This "traditional" language is a language within a language-a poetic version of the spoken language, which was developed over the centuries by generations of poets. What makes this language a poetic version is its highly formulaic character; that is, its basic units are formulas, and not merely words. Formulas are ready-made phrases, extending in length from a word or two to several complete lines, already adapted to the meter and either already adapted, or instantaneously adaptable, to the limited range of ideas which the subject matter of the epic may require the poet to express. Formulas are the basic building blocks of oral poetry. With an adequate stock of many thousand formulas, a poet is able to concentrate on what he wants to say; how he says it--i.e. the larger part of his fitting his ideas into the meter or rhythm--is nearly as automatic as the way we speak in an ordinary conversation.

But an oral poet needs more than formulas to compose his songs. He needs to know many different stories and he needs to master thousands of "themes". The term 'theme' is used to denote a general incident or story or stock description that has a specific structure, which the poet uses as is, or as he cares to elaborate them, in order to facilitate his telling of the story. For instance, when he wants to describe what happens before a battle, he can use a theme for the marshalling of armies--and he can use the same theme--with variations, if he wishes--whenever he tells of any battle; the fact that all or some of his details do not record accurate, historical "fact" would be of no concern to him. In fact, such a poet would not even understand our attitude about factuality. In Gilgamesh and the Odyssey, two themes that are operative are (1) the hero's search for knowledge and (2) the hero's return home.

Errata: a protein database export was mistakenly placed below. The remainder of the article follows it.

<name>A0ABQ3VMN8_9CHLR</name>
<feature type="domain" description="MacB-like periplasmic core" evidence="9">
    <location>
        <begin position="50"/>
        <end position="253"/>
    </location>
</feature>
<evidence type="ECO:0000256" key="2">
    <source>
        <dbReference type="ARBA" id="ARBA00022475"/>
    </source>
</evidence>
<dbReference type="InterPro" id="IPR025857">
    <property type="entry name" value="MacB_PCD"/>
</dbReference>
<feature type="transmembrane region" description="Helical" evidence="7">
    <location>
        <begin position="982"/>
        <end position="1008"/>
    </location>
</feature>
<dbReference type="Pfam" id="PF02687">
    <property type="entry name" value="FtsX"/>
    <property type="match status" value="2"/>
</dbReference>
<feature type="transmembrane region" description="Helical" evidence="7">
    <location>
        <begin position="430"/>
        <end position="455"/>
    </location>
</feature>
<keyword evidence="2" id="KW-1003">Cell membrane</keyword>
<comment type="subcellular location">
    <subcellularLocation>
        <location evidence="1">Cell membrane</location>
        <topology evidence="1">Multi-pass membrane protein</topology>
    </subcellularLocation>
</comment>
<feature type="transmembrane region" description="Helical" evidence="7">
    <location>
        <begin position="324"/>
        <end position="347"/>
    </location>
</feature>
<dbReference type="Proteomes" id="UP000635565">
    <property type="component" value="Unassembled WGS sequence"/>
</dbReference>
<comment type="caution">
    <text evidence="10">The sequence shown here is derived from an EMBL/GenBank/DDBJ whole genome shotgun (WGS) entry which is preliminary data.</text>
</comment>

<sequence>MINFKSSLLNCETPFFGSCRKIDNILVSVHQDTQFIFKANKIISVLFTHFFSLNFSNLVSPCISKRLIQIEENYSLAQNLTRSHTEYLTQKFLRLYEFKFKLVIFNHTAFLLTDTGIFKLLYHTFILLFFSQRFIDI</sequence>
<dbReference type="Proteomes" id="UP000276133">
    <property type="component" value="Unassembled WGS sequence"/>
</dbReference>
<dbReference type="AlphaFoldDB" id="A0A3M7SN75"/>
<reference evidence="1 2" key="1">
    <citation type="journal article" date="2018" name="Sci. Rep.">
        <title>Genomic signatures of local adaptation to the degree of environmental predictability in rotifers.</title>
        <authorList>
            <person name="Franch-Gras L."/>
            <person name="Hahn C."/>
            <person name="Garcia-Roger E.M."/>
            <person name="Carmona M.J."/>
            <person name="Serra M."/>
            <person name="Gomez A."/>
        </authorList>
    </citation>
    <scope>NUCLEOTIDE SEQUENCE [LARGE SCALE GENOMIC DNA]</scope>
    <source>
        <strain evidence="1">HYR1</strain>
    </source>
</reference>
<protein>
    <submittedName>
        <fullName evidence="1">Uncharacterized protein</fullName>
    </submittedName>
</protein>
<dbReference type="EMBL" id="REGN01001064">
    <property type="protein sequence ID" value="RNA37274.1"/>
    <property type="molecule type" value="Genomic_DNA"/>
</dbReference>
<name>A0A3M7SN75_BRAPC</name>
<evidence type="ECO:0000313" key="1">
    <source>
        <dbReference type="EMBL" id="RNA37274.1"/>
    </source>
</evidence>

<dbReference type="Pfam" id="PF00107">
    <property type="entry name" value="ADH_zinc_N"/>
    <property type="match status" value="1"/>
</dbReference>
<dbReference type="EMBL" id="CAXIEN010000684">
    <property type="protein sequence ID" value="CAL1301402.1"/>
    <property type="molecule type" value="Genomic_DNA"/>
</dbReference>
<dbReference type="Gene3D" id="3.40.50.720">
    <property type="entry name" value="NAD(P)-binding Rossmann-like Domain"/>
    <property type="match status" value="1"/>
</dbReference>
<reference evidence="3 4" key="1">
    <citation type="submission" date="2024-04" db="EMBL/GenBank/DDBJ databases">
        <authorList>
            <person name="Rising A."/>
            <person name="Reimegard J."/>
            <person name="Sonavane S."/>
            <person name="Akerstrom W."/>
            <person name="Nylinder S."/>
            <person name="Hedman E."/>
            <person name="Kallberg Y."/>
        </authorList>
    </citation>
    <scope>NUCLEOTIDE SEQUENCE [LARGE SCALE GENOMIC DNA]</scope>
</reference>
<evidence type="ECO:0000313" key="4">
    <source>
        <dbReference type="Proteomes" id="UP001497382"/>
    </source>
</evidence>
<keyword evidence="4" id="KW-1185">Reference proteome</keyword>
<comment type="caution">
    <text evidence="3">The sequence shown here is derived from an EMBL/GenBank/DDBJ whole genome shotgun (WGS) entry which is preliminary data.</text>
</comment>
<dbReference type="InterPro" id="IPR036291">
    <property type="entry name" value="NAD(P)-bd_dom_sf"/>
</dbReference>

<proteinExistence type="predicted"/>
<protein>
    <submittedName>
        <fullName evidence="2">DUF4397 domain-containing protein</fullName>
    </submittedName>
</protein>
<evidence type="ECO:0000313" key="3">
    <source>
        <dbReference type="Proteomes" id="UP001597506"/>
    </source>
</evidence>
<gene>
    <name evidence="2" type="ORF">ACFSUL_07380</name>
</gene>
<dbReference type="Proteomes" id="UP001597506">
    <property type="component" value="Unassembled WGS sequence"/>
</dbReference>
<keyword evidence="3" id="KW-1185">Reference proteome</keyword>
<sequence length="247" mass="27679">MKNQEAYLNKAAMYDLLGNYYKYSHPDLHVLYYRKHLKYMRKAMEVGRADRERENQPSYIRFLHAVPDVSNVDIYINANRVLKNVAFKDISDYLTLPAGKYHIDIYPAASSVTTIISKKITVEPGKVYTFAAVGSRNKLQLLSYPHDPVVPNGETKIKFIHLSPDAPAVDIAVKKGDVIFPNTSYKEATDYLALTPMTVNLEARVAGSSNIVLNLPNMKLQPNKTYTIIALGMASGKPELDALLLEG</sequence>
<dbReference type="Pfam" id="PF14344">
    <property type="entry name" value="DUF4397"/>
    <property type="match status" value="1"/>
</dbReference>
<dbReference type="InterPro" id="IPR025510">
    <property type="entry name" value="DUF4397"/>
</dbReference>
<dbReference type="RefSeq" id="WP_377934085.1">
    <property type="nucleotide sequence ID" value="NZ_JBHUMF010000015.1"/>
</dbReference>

The use of formulas and themes not only help the oral poet, they also aid his hearers--who have only one chance to get this version of his song. Because the audience must hear and remember all important details, repetition is essential. Because an audience's attention may vary, the poet has to be quick to suit its need: he must be able to modify his story by being concise, when their interest in details is lagging, and he must be able to expand his narrative by means of descriptions, similes, and other details when an audience is eager for these. Thus the audience plays a great and very active role in the production of oral epic.

The oral poet uses a number of devices to integrate his material and style. How many of these can you note in the epics we are reading?

(1) prologue--an oral table of contents.

(2) technique of foreshadowing and flashback, when the poet used the in medias res procedure of telling his story--i.e. he plunges us right into the middle of the action, rather than beginning from the beginning.

(3) an inner armature of relationships which hold together the biographic, historical or genealogical treatment of the material.

(4) placement of summaries at various points to provide a recapitulation of the main theme(s) or previous events.

(5) ring composition--introducing and ending lengthy descriptions, speeches, digressions, with the same or variant words. This device brings an extended simile, a speech or digression ultimately back to the theme with which it had begun and enables the poet to continue his narrative without losing his audience.

(6) repetition of key words interlaced throughout the poem in order to bind themes together.

(7) repetition of certain key images, e.g. the sea.

(8) the use of divine intent to hold a story together.

The epics we are reading were descended from a long tradition of oral poetry. Internal evidence enables scholars to demonstrate that the Odyssey is closer to that oral process than is the Gilgamesh. The Odyssey was created by its author at the time when writing was becoming common in Greece; and its author seems to have dictated his song to a scribe. Gilgamesh, though it is more than a thousand years older, was produced by a literate poet, in a highly literate society, who used pre-existing written, and perhaps some oral, materials.